Feature: Anthony Guyer
Anthony "Tony" Guyer was one of the first people I worked with when starting to play music. Over the years we've worked together on numerous projects and I've always valued his ear and his feedback. He continues to build his business Forgotten Genre Productions, based in Lancaster, PA.
Tony and I have connections that go farther back than our music ventures, though. His family and mine both work for Wycliffe Bible Translators. Like I spent time growing up in Ghana, West Africa, Tony and his brothers grew up in another country - it just happened to be one on the other side of the world: Papua New Guinea. When the Guyers took a home assignment in Lancaster and we were back temporarily from Africa our two families would often reconnect.
In 2006 when I started writing and performing in the Lancaster area, my parents mentioned that Tony was back from road-managing bands out of Nashville, including The Waiting, Smalltown Poets, and Sixpence None the Richer. I got in touch with him to see if he was still interested in music, and found a kindred spirit - someone interested in creating and recording music that would touch people's lives.
For this album, Tony lent me some of his recording equipment for tracking drums and some initial percussion at the Crossway Church property in Lancaster, back in 2010-2011. Then when I was in India I got in touch with him to see if he'd be able to record strings. I put him in touch with Yolanda and Sophia, sent him the tracks to record to, and was able to pick up the files from him when I visited the US over the summer. Easy as pie. If you're in the Lancaster area and want to do some recording or just want to meet up and learn from him, check out his Forgotten Genre Facebook page.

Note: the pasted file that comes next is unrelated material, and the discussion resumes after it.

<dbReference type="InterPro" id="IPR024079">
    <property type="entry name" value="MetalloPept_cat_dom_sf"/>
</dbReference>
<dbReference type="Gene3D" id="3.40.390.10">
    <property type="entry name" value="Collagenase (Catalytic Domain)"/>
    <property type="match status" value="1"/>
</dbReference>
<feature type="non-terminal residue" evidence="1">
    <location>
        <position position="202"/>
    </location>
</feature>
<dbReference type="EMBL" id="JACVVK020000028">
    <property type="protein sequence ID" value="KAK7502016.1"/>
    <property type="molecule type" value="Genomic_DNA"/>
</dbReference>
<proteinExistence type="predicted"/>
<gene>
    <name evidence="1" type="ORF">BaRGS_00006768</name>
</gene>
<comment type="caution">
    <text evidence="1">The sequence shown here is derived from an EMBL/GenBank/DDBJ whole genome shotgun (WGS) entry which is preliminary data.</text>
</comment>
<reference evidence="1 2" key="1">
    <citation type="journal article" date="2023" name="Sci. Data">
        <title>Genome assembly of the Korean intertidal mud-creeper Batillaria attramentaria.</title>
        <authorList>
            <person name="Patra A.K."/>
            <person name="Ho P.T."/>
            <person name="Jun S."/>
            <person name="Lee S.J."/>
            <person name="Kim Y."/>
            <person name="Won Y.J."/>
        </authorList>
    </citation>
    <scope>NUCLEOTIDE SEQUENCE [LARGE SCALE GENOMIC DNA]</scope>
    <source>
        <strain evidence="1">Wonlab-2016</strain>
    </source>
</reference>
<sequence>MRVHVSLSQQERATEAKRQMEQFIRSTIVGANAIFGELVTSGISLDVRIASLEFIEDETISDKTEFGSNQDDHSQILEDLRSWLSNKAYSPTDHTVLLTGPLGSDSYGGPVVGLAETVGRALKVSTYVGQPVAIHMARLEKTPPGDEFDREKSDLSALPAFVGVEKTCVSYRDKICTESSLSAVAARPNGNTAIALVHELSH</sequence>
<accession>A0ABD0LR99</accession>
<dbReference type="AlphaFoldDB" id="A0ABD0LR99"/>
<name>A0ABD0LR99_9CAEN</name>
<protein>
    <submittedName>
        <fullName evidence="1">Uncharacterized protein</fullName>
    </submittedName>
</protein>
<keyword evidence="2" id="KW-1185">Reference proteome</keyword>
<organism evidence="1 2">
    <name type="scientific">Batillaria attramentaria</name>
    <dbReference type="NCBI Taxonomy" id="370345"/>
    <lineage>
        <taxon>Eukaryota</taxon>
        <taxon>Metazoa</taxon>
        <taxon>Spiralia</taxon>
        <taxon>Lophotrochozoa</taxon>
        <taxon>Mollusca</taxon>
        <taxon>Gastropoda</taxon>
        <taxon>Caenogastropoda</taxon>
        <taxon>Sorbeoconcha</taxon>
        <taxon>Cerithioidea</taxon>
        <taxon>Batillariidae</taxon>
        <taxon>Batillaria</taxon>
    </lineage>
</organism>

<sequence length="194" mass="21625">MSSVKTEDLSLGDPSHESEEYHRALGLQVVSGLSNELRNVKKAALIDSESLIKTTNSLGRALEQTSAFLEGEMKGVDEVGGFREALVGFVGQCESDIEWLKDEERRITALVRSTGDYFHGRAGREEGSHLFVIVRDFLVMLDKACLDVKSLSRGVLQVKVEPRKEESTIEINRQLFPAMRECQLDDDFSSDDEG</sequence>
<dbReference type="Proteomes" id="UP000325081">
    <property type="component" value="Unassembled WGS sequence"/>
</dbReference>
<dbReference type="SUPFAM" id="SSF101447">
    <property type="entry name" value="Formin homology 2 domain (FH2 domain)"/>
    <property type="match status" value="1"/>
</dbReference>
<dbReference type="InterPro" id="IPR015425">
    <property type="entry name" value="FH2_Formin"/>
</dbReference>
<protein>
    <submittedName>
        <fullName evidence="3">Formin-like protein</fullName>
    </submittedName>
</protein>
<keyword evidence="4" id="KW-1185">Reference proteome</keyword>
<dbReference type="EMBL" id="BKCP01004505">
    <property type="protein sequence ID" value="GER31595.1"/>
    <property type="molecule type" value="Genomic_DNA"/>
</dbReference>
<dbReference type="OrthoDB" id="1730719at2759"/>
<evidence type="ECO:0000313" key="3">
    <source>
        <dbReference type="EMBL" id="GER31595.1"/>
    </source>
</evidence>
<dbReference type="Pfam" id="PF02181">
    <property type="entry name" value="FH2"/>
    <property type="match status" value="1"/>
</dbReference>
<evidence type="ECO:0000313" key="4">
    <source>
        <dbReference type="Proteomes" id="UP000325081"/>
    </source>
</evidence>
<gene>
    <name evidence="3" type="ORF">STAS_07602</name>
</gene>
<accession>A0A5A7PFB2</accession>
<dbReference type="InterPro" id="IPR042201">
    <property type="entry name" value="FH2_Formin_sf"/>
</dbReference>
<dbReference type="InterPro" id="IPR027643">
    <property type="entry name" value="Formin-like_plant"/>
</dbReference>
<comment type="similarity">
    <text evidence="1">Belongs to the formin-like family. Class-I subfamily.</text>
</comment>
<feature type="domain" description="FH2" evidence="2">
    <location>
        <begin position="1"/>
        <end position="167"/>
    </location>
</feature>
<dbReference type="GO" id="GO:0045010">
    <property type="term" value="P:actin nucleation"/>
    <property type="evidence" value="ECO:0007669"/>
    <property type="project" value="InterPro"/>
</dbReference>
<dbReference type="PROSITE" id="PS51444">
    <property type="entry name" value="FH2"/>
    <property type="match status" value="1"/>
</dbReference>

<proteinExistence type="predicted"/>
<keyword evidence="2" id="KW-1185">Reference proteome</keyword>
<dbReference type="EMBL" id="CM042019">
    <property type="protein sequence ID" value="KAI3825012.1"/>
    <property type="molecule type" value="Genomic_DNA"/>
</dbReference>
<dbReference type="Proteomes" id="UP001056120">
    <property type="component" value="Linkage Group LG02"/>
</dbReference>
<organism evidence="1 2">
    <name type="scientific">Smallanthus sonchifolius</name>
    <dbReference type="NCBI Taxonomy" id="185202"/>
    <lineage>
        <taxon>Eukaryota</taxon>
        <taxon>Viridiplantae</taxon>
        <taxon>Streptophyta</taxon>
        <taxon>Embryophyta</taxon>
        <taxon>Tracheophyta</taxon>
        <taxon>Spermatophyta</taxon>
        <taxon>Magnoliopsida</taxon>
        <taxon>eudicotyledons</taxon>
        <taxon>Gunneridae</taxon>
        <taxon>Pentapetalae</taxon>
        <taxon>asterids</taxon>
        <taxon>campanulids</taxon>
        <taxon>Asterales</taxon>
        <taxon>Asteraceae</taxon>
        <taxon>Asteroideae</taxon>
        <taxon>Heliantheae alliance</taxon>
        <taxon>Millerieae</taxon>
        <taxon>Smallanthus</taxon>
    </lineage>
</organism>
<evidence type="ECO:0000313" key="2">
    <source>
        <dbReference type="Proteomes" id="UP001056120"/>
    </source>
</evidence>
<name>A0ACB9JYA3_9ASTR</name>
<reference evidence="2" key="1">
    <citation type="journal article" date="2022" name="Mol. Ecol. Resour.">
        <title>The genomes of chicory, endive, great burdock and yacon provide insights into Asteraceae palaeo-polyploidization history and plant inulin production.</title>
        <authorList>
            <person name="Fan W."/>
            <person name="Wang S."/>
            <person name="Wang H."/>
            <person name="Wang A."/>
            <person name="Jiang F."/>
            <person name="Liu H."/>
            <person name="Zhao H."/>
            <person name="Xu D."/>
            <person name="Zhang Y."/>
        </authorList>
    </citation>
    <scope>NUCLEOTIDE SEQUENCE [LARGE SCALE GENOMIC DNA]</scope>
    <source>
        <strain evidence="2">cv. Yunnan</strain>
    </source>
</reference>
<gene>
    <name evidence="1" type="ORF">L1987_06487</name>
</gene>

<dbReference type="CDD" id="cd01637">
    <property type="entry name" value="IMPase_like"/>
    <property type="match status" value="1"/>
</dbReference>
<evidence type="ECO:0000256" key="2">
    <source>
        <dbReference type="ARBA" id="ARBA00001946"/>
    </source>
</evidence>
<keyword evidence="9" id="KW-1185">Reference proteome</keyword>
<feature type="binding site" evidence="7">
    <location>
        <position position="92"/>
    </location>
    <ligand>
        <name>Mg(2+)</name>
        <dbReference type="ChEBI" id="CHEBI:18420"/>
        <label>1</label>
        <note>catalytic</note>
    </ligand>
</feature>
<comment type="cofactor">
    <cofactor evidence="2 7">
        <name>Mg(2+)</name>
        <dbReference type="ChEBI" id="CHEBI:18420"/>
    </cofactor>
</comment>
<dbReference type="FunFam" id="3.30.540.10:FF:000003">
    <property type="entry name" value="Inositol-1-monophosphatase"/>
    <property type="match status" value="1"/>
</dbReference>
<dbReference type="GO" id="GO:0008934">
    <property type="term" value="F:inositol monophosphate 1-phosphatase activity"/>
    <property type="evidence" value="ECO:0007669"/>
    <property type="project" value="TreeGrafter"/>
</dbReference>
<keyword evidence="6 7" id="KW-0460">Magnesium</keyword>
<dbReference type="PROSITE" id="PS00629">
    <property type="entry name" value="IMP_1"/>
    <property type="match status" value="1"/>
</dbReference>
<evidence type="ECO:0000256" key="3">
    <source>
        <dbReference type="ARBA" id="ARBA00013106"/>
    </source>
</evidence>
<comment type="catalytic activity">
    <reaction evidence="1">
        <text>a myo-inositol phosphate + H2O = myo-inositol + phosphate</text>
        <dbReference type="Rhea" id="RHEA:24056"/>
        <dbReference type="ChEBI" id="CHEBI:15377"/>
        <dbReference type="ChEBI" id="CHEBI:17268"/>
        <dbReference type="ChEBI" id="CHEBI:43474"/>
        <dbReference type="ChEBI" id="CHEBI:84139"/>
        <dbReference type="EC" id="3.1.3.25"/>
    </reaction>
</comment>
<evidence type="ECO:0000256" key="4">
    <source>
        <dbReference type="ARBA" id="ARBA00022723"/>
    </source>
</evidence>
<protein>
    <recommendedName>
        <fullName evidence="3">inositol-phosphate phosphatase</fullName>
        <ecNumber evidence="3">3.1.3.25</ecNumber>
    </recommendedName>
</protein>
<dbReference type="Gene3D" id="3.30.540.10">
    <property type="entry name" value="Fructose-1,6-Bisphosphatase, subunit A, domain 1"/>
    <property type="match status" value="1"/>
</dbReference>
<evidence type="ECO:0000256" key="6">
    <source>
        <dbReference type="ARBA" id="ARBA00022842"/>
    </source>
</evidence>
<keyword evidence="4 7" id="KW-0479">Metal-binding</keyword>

Feature: the Andreola sisters
Over the coming weeks I plan to feature different people or groups of people who have helped make this album a reality. And where better to start than with the people I first started working with in Singapore?
I moved to Singapore in August of 2010 to begin a PhD in Linguistics, and I had been demoing tracks in the US before I came, following a series of small tours and shows in 2009. I usually do my own recording and engineering, but coming to Singapore meant that I could only bring a couple bags, so all my equipment was left behind. In my first semester, once the dust had settled and I knew my way around, more or less, I started searching for a place to record. I found SoundFarm Production Studios on the web and went to meet them.
It turns out that the studio had only recently begun, as a sort of side project that was rapidly turning into a full-blown business. Their equipment was really good, their room was nice, and they were open to experimentation. Reuben Raman was the main engineer I worked with, but as time went on I met Mandric Tan, Sikai Goh, and their mentor Geoffrey Low. I started recording with them in October of 2010, and over a weekend we were able to record most of the guitar parts for the album, and demo the vocals. I went back to the US that Christmas, where I then tracked drums, rhodes, and organ with friends in Lancaster. More on them next.
I'm a linguist and singer-songwriter. I write about life, travel, language and technology.